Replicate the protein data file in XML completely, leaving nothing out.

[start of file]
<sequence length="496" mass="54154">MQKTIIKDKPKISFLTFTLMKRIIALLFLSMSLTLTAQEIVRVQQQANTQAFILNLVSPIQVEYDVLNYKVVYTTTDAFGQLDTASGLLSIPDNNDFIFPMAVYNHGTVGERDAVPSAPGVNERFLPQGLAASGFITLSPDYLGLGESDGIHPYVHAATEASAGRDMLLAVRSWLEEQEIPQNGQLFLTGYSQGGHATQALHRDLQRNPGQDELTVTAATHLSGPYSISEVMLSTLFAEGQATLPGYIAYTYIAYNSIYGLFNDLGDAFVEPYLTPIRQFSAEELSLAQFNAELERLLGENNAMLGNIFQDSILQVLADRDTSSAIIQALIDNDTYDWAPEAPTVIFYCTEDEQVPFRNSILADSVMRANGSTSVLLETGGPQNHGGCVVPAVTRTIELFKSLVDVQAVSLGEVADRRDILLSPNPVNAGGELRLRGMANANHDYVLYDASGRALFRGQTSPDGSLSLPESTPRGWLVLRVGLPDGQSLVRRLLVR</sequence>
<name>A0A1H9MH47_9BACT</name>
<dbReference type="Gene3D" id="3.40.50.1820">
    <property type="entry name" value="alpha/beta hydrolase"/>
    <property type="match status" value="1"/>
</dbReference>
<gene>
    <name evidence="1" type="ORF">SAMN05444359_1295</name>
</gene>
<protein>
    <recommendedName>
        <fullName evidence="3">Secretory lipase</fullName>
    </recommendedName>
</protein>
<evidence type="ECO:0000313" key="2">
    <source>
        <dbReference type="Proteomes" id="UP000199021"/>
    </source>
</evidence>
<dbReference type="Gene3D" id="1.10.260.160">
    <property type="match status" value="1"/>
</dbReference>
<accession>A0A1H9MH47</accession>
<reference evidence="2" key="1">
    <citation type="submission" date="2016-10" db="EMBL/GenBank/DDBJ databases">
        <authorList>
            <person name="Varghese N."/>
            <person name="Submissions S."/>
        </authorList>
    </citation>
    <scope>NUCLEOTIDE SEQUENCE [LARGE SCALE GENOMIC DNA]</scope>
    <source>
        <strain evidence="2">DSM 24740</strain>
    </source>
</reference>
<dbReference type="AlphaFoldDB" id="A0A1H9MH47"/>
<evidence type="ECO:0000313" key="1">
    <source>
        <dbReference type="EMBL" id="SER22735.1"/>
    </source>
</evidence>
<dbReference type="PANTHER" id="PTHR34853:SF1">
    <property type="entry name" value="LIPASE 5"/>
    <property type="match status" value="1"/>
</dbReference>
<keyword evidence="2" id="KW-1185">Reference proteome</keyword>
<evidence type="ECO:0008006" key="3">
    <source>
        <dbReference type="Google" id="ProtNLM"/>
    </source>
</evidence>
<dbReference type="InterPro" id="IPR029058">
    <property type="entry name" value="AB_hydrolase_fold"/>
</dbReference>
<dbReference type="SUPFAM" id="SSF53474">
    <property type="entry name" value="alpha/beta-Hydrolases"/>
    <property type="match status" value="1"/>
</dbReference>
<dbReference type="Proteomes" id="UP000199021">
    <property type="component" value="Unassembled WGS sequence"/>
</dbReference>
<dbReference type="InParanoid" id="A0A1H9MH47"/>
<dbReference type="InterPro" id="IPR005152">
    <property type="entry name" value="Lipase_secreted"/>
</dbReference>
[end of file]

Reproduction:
<sequence length="496" mass="54154">MQKTIIKDKPKISFLTFTLMKRIIALLFLSMSLTLTAQEIVRVQQQANTQAFILNLVSPIQVEYDVLNYKVVYTTTDAFGQLDTASGLLSIPDNNDFIFPMAVYNHGTVGERDAVPSAPGVNERFLPQGLAASGFITLSPDYLGLGESDGIHPYVHAATEASAGRDMLLAVRSWLEEQEIPQNGQLFLTGYSQGGHATQALHRDLQRNPGQDELTVTAATHLSGPYSISEVMLSTLFAEGQATLPGYIAYTYIAYNSIYGLFNDLGDAFVEPYLTPIRQFSAEELSLAQFNAELERLLGENNAMLGNIFQDSILQVLADRDTSSAIIQALIDNDTYDWAPEAPTVIFYCTEDEQVPFRNSILADSVMRANGSTSVLLETGGPQNHGGCVVPAVTRTIELFKSLVDVQAVSLGEVADRRDILLSPNPVNAGGELRLRGMANANHDYVLYDASGRALFRGQTSPDGSLSLPESTPRGWLVLRVGLPDGQSLVRRLLVR</sequence>
<name>A0A1H9MH47_9BACT</name>
<dbReference type="Gene3D" id="3.40.50.1820">
    <property type="entry name" value="alpha/beta hydrolase"/>
    <property type="match status" value="1"/>
</dbReference>
<gene>
    <name evidence="1" type="ORF">SAMN05444359_1295</name>
</gene>
<protein>
    <recommendedName>
        <fullName evidence="3">Secretory lipase</fullName>
    </recommendedName>
</protein>
<evidence type="ECO:0000313" key="2">
    <source>
        <dbReference type="Proteomes" id="UP000199021"/>
    </source>
</evidence>
<dbReference type="Gene3D" id="1.10.260.160">
    <property type="match status" value="1"/>
</dbReference>
<accession>A0A1H9MH47</accession>
<reference evidence="2" key="1">
    <citation type="submission" date="2016-10" db="EMBL/GenBank/DDBJ databases">
        <authorList>
            <person name="Varghese N."/>
            <person name="Submissions S."/>
        </authorList>
    </citation>
    <scope>NUCLEOTIDE SEQUENCE [LARGE SCALE GENOMIC DNA]</scope>
    <source>
        <strain evidence="2">DSM 24740</strain>
    </source>
</reference>
<dbReference type="AlphaFoldDB" id="A0A1H9MH47"/>
<evidence type="ECO:0000313" key="1">
    <source>
        <dbReference type="EMBL" id="SER22735.1"/>
    </source>
</evidence>
<dbReference type="PANTHER" id="PTHR34853:SF1">
    <property type="entry name" value="LIPASE 5"/>
    <property type="match status" value="1"/>
</dbReference>
<keyword evidence="2" id="KW-1185">Reference proteome</keyword>
<evidence type="ECO:0008006" key="3">
    <source>
        <dbReference type="Google" id="ProtNLM"/>
    </source>
</evidence>
<dbReference type="InterPro" id="IPR029058">
    <property type="entry name" value="AB_hydrolase_fold"/>
</dbReference>
<dbReference type="SUPFAM" id="SSF53474">
    <property type="entry name" value="alpha/beta-Hydrolases"/>
    <property type="match status" value="1"/>
</dbReference>
<dbReference type="Proteomes" id="UP000199021">
    <property type="component" value="Unassembled WGS sequence"/>
</dbReference>
<dbReference type="InParanoid" id="A0A1H9MH47"/>
<dbReference type="InterPro" id="IPR005152">
    <property type="entry name" value="Lipase_secreted"/>
</dbReference>